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Hydro-geothermal energy

Hot rock technology works great in volcanically active areas like New Zealand where high temperatures occur close to the surface, but it’s less practical in cooler tectonically continents like Australia. In Australia, lower temperature geothermal energy can still be harvested efficiently by pumping naturally occurring heated groundwater in a process known as hydrogeothermal power. Hydrogeothermal projects involve extracting groundwater from bores; harvesting its thermal benefits through a heat exchange system, then reinjecting the groundwater back into the aquifer through separate re-injection bores, with no net change to the water balance. We spoke to Don Scott, Managing Director of a leading hydro-geothermal and groundwater specialist company, Pennington Scott, about the state of hydro-geothermal power development in Australia.

Don Scott, Managing Director of Pennington Scott, points out that hydrogeothermal energy is one of the only ‘green’ energy sources in Australia that can compete on a level playing field with fossil fuels and win without government subsidies or penalties such as grants, carbon taxes or feed-in tariffs. The “Payback periods are very short, allowing users to make the case for these technologies purely on economic grounds, with the green credentials an added bonus.”

Shallow ground source heat pumps use the natural insulating properties of the ground to dramatically improve the efficiency of conventional reverse-cycle air conditioning systems. A conventional reversecycle air conditioner uses a compressor to pump heat from the air outdoors to the air in the building in the winter and the opposite in summer. In the southern capital cities, the system needs to work against air temperatures ranging from close to freezing in the winter to 40ºC or higher in the summer. By contrast, a hydro-geothermal heat pump uses natural groundwater as the heat sink and source, with a relatively constant temperature of about 20ºC, reducing the electricity requirements by over 50%. Because the system is heating in winter and cooling in summer, net heat change in the groundwater is close to zero, with minimal environmental impact. The method is so effective that the groundwater under a site can be used on a large scale to service numerous buildings, allowing the capital costs to be shared among many users. For example, Pennington Scott has recently completed the largest shallow hydrothermal project in the southern hemisphere for the Australian Fine China development in Subiaco, Western Australia. This district heating and cooling system, consisting of five production bores and six injection bores in the shallow sand aquifer, services over 300 residences and 37,500 sqm of commercial space.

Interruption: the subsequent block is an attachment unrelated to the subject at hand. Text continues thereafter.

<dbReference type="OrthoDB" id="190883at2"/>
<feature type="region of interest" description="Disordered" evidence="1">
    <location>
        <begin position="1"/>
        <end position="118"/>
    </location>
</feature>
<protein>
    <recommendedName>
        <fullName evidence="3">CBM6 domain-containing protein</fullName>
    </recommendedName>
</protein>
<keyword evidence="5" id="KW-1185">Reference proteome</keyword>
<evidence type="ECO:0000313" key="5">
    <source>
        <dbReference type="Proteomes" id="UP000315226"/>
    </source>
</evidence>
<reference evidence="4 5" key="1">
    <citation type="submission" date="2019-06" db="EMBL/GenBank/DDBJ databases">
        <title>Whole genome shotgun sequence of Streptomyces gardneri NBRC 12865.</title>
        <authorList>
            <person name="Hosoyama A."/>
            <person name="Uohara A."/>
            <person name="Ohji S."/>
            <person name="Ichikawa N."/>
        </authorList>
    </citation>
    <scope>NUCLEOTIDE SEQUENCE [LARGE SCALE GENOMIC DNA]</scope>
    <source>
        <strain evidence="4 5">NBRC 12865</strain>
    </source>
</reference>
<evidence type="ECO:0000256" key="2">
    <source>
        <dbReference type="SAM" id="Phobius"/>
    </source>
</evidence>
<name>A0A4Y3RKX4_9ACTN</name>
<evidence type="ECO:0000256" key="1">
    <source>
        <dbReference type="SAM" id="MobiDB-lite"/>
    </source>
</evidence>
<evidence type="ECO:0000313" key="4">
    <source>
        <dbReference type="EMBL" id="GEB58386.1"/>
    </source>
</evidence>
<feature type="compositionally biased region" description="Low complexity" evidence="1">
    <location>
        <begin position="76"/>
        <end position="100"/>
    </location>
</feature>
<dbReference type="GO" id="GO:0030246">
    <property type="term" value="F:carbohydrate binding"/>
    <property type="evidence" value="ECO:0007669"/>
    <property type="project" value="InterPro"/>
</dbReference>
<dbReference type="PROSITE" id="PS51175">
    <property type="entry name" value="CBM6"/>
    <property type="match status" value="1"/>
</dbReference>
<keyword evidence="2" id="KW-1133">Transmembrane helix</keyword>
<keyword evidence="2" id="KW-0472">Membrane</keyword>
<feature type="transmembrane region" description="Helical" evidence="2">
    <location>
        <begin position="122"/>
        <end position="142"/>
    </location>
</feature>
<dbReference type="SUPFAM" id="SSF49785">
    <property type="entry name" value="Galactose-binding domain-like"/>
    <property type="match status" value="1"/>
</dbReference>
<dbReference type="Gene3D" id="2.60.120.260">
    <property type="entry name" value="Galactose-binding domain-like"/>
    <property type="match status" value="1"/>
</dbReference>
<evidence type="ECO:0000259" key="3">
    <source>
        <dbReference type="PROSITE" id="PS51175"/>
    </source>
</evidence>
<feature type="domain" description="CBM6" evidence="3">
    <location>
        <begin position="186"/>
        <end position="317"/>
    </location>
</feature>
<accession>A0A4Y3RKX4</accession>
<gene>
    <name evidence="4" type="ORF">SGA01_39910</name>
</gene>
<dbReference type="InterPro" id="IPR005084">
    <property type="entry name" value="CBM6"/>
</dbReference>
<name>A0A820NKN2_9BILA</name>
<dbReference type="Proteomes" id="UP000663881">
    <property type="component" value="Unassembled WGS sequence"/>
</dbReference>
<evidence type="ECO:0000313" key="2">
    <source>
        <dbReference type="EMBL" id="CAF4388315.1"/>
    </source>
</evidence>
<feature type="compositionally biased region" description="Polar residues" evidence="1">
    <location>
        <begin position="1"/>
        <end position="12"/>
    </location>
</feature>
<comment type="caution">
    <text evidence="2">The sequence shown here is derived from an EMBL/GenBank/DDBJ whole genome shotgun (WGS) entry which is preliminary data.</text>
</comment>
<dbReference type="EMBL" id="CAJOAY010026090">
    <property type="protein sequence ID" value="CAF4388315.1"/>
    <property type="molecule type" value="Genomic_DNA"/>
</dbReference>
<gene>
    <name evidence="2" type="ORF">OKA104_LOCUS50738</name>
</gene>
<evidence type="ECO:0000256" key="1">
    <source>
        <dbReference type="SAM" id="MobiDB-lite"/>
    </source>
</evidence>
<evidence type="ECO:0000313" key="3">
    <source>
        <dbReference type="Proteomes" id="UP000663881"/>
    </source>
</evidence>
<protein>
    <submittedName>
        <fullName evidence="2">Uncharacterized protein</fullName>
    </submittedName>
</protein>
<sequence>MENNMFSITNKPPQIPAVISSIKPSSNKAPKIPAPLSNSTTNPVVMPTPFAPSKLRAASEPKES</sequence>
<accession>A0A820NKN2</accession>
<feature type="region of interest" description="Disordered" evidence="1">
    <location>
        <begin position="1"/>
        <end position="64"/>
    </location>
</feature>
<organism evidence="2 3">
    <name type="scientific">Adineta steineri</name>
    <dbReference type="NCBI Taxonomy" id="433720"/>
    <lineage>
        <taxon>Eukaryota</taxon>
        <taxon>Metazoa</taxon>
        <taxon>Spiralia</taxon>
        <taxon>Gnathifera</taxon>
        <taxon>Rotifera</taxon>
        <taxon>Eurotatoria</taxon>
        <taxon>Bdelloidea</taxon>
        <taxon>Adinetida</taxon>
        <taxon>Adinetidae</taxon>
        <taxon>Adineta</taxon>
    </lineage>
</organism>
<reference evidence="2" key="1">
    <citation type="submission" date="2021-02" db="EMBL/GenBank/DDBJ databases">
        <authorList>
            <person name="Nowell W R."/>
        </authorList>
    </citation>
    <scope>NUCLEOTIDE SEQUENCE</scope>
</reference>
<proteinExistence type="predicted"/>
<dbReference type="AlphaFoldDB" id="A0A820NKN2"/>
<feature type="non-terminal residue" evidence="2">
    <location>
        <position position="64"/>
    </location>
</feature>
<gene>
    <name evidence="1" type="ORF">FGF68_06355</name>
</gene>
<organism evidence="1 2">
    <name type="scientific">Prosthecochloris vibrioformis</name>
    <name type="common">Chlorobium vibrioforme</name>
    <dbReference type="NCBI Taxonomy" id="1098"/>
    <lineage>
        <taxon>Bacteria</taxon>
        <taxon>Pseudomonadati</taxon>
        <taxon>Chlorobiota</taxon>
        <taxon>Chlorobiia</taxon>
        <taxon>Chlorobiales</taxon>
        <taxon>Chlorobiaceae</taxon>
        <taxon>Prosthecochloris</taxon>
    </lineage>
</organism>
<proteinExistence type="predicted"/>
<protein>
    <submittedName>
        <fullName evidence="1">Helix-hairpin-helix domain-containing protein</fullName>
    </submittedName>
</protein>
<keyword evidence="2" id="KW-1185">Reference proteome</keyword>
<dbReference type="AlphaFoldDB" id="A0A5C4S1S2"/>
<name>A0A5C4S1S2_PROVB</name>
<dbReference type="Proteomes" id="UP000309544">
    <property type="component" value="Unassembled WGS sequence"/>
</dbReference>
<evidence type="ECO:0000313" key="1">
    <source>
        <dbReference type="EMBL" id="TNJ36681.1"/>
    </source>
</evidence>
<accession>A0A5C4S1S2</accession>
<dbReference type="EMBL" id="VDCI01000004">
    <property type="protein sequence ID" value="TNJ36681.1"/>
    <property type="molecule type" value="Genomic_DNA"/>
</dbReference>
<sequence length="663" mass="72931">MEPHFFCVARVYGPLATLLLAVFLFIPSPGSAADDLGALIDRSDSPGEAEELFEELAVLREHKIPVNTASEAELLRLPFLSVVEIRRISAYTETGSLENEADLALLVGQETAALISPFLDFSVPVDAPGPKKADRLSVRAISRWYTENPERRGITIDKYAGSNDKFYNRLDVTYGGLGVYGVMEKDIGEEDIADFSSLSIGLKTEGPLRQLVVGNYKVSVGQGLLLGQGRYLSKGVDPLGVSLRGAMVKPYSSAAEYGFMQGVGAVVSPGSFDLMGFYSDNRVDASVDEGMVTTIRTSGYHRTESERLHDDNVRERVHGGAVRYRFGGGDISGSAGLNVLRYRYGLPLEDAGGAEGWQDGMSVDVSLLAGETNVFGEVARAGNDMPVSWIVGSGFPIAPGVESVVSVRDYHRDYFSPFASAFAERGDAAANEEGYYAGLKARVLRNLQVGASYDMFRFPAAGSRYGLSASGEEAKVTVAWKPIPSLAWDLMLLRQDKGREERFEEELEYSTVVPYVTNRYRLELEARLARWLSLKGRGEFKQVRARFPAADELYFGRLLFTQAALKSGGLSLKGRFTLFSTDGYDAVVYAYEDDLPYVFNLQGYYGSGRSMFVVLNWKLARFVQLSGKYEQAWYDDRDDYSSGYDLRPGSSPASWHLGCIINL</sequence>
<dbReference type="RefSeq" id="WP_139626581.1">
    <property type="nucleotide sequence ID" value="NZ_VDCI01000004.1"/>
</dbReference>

Intermediate hydro-geothermal projects use heated groundwater to directly to heat air or water via a heat exchanger. These systems require groundwater of at least 40ºC, generally from about 1000m depth, and are most useful for projects with a significant heating requirement such as swimming pools or hospitals. The Perth Basin, with deep, permeable aquifers at the target depth is perfect for this technology. Seven of these systems have been built in Perth, but the project that Pennington Scott has just successfully completed at the Cannington Multipurpose Leisure Centre is the deepest and hottest intermediate hydro-geothermal in Western Australia so far. The production bore draws water at 49ºC from 1104m depth which is passed through a cascading heat exchange system on the surface to harvest as much of the energy as possible; first for the spa with the highest temperature requirement, followed by the swimming pool, and the building heating.

Going even deeper to depths below 2000m and temperatures above 60ºC, hydro-geothermal energy can be used to completely eliminate the need for electricity for air conditioning, using sorption chiller technology. Sorption chillers operate on the sample principle as conventional compressor driven heat pumps; that is by cycling the phase of a fluid between liquid and gas. However instead of using an electrically-driven mechanical compressor to drive the phase change, they rely on the use of heat. The most common example of sorption technology that most people would be familiar with is the propane fridge. Early next year, Pennington Scott will be installing the deepest sorption chiller bore in the southern hemisphere at Kagara Ltd’s Admiral Bay zinc mine near Broome, Western Australia. The underground mine will be 1500m below ground with background temperatures of over 50ºC necessitating a major cooling system to provide a safe working environment. Rather than burning costly diesel, Pennington Scott is planning to construct a groundwater bore to about 2000m to drive a sorption chiller system. As Don Scott points out, hydro-geothermal energy in this case “is an elegant way of turning the problem into the solution, by converting heat from the ground into the refrigeration needed to allow miners to work underground.”

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